As an hourly employee in New Jersey, you work hard to earn a living. It would be devastating to find out that your employer has been cheating you out of the wages you earned. Unfortunately, this is all too common and, unless you know what you are entitled to under state and federal law, it’s easy to be a victim of unfair wage & hour practices. We want you to understand your rights so that you can hold your employer responsible for paying you what you are owed.

Federal and State Protections for Hourly Workers

Hours and Earnings Paperwork With Money and a Magnifying GlassThe federal Fair Labor Standards Act (FLSA) establishes minimum standards for employers to follow to protect workers’ rights to fair wages and reasonable hours. The FLSA sets a federal minimum wage and requires employers to pay their workers one and a half times their hourly rate for any hours worked over 40 in a week—commonly known as overtime. In addition, the federal law also:

  • Requires employers to keep an accurate record of all hours worked by their employees
  • Establishes terms that exempt an employee from overtime laws
  • Establishes the difference between an employee and an independent contractor

The FLSA sets minimum standards, and employment laws in individual states can set higher bars. For example, the New Jersey Wage and Hour Law (NJWHL) sets the minimum wage in New Jersey at a rate that is nearly double the current federal minimum wage. The New Jersey Wage Payment Law (NJWPL) allows workers to seek any wages they are owed. A New Jersey employment lawyer will be well-versed in both state and federal wage & hour laws to help you understand when your rights have been violated.

How New Jersey Employers Break the Law

Any time you have been cheated out of the compensation you have earned, your employer can be held accountable. If you believe your employer has violated state or federal law, our wage & hour team wants to hear your story. Some common ways employers cheat workers include:

  • Failing to pay the minimum wage. New Jersey’s minimum wage is currently higher than the federal wage, but both the state and federal pay rates can change from year to year. Your employer must pay all of their non-exempt hourly workers at least the current minimum wage and must adjust the hourly rate when the law changes.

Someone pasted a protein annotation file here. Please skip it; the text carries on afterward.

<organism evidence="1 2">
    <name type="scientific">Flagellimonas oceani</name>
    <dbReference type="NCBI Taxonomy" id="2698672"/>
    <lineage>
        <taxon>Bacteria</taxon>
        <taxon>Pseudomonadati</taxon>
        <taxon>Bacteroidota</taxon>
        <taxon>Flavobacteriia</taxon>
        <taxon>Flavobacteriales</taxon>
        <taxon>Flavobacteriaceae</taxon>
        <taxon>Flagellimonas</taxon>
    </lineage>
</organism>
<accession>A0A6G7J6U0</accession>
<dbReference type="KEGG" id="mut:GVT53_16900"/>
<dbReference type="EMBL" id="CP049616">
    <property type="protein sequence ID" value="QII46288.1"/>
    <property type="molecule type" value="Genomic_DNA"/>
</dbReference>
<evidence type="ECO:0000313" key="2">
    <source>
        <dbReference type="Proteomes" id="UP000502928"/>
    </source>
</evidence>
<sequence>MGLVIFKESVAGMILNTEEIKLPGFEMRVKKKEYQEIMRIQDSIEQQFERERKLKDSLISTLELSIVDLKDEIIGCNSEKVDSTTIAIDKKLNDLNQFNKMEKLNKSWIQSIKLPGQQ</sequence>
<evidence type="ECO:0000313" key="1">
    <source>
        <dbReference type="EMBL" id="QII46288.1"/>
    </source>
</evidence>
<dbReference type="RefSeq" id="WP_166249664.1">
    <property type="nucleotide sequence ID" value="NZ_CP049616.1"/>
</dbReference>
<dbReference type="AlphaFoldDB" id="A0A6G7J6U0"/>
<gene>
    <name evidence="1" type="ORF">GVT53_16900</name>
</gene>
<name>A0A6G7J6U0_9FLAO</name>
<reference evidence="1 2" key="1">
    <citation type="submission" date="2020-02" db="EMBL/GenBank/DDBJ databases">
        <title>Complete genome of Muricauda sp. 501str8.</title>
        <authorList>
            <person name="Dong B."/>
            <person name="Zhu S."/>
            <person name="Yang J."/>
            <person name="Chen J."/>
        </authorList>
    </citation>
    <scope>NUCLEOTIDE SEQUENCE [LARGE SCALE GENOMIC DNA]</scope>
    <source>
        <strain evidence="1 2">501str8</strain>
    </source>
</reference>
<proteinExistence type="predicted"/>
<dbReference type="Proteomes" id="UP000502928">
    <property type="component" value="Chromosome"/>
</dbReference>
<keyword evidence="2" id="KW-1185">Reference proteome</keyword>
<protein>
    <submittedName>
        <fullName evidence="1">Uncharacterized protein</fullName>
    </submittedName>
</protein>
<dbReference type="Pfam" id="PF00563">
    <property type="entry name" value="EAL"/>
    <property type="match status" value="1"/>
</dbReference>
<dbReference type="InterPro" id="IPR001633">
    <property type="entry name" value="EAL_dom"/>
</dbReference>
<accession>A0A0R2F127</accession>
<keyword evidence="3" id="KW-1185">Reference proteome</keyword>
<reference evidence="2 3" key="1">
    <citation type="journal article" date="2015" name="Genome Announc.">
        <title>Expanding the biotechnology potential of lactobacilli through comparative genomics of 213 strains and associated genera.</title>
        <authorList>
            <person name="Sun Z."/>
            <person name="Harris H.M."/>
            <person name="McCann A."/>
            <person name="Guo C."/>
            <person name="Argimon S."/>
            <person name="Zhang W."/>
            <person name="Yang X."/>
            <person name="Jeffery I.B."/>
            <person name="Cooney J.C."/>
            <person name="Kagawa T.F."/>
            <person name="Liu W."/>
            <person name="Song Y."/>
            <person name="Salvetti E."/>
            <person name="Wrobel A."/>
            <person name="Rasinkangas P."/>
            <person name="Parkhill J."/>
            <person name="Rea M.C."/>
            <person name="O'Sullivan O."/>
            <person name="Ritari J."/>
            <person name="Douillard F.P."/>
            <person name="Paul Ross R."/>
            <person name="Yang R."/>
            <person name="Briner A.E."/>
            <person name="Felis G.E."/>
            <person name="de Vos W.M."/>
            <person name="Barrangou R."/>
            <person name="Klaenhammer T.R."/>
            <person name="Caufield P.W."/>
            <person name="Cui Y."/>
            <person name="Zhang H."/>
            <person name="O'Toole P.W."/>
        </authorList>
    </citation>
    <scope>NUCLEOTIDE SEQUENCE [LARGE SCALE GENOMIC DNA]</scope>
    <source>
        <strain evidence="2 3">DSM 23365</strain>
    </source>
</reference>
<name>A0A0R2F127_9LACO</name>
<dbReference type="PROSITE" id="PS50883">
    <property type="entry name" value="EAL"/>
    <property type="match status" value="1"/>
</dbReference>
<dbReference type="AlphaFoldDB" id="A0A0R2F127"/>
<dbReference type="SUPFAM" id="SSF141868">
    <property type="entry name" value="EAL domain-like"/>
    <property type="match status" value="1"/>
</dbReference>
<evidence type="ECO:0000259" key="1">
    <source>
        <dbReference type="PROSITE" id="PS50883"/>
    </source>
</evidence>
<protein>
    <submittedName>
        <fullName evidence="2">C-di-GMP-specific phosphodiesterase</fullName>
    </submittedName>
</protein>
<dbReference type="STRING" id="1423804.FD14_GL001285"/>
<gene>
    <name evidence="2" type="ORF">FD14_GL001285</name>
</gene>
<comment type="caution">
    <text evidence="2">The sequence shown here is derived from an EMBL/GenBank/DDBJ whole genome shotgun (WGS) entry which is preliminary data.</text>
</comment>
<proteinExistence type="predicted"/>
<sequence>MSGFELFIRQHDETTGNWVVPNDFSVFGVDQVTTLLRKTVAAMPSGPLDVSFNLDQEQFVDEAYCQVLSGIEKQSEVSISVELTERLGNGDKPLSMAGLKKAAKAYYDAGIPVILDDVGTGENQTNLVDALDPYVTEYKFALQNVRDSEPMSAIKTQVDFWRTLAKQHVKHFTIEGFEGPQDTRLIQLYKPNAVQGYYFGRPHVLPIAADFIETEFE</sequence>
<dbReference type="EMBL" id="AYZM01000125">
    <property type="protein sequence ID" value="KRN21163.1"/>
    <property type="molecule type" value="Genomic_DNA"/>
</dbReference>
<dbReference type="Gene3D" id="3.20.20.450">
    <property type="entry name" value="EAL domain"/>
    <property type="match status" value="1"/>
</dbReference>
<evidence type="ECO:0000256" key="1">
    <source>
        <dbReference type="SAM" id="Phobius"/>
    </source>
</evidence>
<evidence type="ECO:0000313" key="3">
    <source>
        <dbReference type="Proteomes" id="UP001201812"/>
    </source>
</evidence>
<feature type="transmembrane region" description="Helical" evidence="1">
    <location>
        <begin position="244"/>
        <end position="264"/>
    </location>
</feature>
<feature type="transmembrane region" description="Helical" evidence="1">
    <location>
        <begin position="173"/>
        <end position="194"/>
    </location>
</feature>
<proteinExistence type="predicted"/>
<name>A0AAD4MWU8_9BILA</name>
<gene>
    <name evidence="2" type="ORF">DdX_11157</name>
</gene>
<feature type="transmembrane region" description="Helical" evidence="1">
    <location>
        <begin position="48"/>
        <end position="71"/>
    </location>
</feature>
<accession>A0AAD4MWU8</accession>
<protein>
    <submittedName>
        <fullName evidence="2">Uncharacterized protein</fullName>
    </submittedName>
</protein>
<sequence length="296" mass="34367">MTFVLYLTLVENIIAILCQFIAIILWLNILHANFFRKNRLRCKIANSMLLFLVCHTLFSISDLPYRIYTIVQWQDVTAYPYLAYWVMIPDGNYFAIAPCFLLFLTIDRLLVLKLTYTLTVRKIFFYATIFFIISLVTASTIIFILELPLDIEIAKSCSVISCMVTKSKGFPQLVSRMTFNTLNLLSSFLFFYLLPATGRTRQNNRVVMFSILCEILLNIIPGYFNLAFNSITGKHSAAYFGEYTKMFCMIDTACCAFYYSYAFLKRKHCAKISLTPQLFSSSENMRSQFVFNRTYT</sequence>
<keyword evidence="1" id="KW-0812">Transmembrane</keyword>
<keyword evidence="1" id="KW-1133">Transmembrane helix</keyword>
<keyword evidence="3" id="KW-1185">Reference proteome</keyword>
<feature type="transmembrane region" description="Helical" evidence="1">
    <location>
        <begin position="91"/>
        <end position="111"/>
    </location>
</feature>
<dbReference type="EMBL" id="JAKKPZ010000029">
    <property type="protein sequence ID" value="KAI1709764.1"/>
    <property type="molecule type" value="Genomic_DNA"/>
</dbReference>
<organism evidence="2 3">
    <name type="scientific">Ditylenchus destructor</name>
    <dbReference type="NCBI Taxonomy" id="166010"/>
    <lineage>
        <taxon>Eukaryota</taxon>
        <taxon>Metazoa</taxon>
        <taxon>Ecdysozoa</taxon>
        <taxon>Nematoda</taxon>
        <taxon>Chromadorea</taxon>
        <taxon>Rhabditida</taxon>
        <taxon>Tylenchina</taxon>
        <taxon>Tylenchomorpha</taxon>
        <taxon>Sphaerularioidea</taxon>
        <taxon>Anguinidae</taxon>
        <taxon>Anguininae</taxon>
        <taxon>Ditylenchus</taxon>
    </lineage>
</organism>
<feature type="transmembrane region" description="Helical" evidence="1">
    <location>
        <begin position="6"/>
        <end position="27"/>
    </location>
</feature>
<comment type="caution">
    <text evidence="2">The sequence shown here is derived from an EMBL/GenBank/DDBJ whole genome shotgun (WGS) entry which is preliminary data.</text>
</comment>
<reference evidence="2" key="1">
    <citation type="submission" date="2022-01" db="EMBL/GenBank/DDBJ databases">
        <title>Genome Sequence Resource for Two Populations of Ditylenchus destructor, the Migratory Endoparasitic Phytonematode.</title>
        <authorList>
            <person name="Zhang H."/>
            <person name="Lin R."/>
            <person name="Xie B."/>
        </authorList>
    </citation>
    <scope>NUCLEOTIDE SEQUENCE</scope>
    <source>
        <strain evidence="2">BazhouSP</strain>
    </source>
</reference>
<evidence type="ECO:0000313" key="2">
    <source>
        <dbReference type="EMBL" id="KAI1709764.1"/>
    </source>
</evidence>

• Failing to pay for every hour worked. The law requires employers to pay their workers for every hour they spend doing mandatory work-related tasks, including putting on safety gear, cleaning work stations, attending meetings and training, and taking breaks or eating meals.
  • Failing to pay overtime wages. If your employer fails to track your hours, falsifies time cards, or misclassifies you as exempt, you might lose out on the overtime wages you are owed.
  • Misclassifying workers. Claiming that you are exempt or that you are an independent contractor can save your employer thousands of dollars a year in wages, overtime, and benefits.

Our employment law team will be able to assess your specific situation to find out if your rights have been violated and will fight to hold your employer accountable for paying back wages and any penalties they owe.

Who Are Exempt Employees?

Not every type of employee is eligible for overtime pay in New Jersey. The FSLA exempts several types of jobs, including truck drivers, airline employees, outside sales staff, and railroad workers. Management-level employees are usually exempt, as are employees who meet the following three tests:

  • Is paid on a salary basis rather than an hourly basis
  • Earns a particular minimum salary, which changes from year to year
  • Performs exempt job duties, including supervisory, professional, or administrative work

Your employer might try to claim that your duties exempt you from overtime pay, but they could be misclassifying you. Allow our legal team to review your status to determine if you have been misclassified and denied overtime pay and other benefits.

How Our Attorneys Can Help

Your hard work should be fairly compensated. With the help of our experienced employment law attorney, you can make your employer pay you what you are owed. Whether your company is breaking federal or state laws—or both—in failing to pay you fair wages, we will protect your rights and recover your wages. Contact our Somerville office to learn more about how we can help.